Research, fieldwork and changing the world
When I left school, I was determined to follow in my father’s footsteps and started studying medicine. However, this wasn’t the life for me and, after a break from university, I enrolled in a Science degree at the University of the Sunshine Coast (USC). One of my best ever decisions! Post-graduation I enrolled in an honours year, which brings me to where I am now.
Making information practically applicable is the role of ‘extension’. However, transferring knowledge in an effective and efficient manner is highly dependent on cultural context. This is where my research comes in! There is often a disconnect between what ‘we’ think is best practice, and what the farmers actually do. So, my honours project has become a blend of agricultural and extension research aimed at improving outcomes for farmers in the Pacific Island region.
Driaba Village visit and organic certification. Entering one of the most rural and pristine parts of central Fiji, and surveying the land for certification. I labeled it ‘The garden of Eden.’ Also holding workshops with the women of the village on PGOS and certification.
The Wonderful World of Field Work
I set off, bright eyed and eager, ready to immerse myself in real world research for three months! Although I’ve had plenty of experience travelling, I had never been in charge of my own fieldwork. Who knew it involved coordinating contacts, budgeting, time management and, oh my gosh, the paperwork! Man, I finished up with more than just data to analyse, I gained a whole world of additional skills.
My field work included working in Fiji with the Pacific Organic and Ethical Trade Community and in Ratoranga with the Ministry of Agriculture and attending the International Fund for Agricultural Development (IFAD) ‘Capacity Building for Resilient Agriculture’ conference. All of this gave me so many amazing opportunities. For example, I learnt that the Cook Islands culture and traditions are based on an oral history, with stories conveyed through dance and song. Other lessons are passed down from generation to generation through working together. So, I spent my days scooting around (literally on my scooter, for which I had to get my Cook Islands motorbike license; very cool!) visiting farmers, working with them in their fields, understanding their experiences and their learning preferences. Farmers tought me things like:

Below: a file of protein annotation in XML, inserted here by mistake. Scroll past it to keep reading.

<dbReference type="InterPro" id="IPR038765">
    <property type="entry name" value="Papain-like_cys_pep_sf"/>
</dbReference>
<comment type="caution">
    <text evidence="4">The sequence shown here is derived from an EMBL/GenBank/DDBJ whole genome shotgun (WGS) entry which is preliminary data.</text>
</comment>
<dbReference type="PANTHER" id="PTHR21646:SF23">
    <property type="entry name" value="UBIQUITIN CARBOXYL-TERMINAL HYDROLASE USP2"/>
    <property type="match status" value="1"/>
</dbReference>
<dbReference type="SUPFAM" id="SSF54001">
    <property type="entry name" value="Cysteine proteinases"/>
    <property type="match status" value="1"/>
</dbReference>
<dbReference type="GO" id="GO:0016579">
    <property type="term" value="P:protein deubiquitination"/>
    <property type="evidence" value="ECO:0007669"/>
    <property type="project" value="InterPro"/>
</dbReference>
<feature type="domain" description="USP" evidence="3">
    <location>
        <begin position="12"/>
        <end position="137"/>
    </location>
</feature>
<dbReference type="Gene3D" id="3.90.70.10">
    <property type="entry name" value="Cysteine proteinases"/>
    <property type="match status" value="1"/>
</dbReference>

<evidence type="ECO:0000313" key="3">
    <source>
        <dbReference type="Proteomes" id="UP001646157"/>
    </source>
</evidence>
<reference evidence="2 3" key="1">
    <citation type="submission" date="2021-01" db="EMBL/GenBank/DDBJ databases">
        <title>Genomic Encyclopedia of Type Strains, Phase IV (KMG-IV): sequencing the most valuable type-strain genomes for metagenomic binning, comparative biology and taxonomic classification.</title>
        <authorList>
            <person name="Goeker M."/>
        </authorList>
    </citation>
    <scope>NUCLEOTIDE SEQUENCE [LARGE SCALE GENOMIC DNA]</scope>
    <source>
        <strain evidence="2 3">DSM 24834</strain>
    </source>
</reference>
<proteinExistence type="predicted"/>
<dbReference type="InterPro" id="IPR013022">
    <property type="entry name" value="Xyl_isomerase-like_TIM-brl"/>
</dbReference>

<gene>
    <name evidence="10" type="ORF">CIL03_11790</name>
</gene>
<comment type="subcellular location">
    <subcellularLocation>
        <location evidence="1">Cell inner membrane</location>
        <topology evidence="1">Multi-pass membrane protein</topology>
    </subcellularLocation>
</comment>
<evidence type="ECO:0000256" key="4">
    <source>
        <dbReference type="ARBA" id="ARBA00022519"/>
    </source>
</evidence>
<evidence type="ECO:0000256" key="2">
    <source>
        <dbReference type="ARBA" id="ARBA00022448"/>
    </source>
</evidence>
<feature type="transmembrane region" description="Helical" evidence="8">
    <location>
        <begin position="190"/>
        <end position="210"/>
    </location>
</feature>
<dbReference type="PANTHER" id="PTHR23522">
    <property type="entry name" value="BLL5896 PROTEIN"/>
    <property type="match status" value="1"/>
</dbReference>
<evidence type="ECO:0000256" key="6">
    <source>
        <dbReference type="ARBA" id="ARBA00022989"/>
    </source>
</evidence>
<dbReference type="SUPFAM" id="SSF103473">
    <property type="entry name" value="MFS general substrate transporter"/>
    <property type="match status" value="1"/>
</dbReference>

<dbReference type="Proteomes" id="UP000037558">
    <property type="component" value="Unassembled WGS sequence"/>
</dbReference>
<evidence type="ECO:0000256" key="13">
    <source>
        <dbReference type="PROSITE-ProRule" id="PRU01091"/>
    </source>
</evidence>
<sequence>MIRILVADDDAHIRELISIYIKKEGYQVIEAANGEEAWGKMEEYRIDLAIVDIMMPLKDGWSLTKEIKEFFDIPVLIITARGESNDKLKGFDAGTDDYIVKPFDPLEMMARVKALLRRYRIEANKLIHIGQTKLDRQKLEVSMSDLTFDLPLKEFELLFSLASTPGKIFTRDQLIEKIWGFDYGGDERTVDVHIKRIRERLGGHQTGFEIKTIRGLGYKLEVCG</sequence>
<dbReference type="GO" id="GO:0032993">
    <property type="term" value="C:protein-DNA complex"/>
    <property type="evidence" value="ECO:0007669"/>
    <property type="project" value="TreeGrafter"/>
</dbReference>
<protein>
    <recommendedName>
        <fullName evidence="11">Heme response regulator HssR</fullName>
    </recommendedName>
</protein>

“If you know how to grow, you will survive”
(Rarotongan Farmer; field work interview)
Rarotongan Newspaper. Due to the small size of Raro, you quickly attract attention. I was interviewed on the radio, on the tv for the evening news, and even made it to the local newspaper!
I am only new to the agricultural development field. It has been an intense yet satisfying journey so far. My advice to those who follow, is that hoping to make a difference in the world isn’t enough without determination, motivation and a big heart. A passion for travel and an ability to cope with bad weather, poor sanitation and inevitable delays and frustrations wouldn’t hurt either! Never shy away from an opportunity, take on all you can manage but don’t forget to have fun along the way. In my opinion, it is also important to make the time to enjoy and appreciate the country you’re visiting – research can take you to some pretty unique environments!
The other, non-sexy part of research is the writing. Don’t forget that all the amazing work you do on the ground, can only be of use, if you rigorously document your work. As I sit here at my desk (slight case of post-island blues), struggling to motivate myself to write, I remember all the people I met and the energy others gave to help me get to this stage of my research. Sometimes I think this part of field work isn’t spoken about as much, when perhaps it’s the hardest part. So again, my advice is to analyse a project in all its aspects, remembering that the ‘fun’ field work is only one part of the whole. With the travel comes the paperwork; and with the data collection comes the analysis. It’s only with all the writing completed that we can finally change the world for the better.
View from the highest point in Rarotonga. Enjoying some time off hiking the trails across (literally North shore to South shore) the Pacific Islands.
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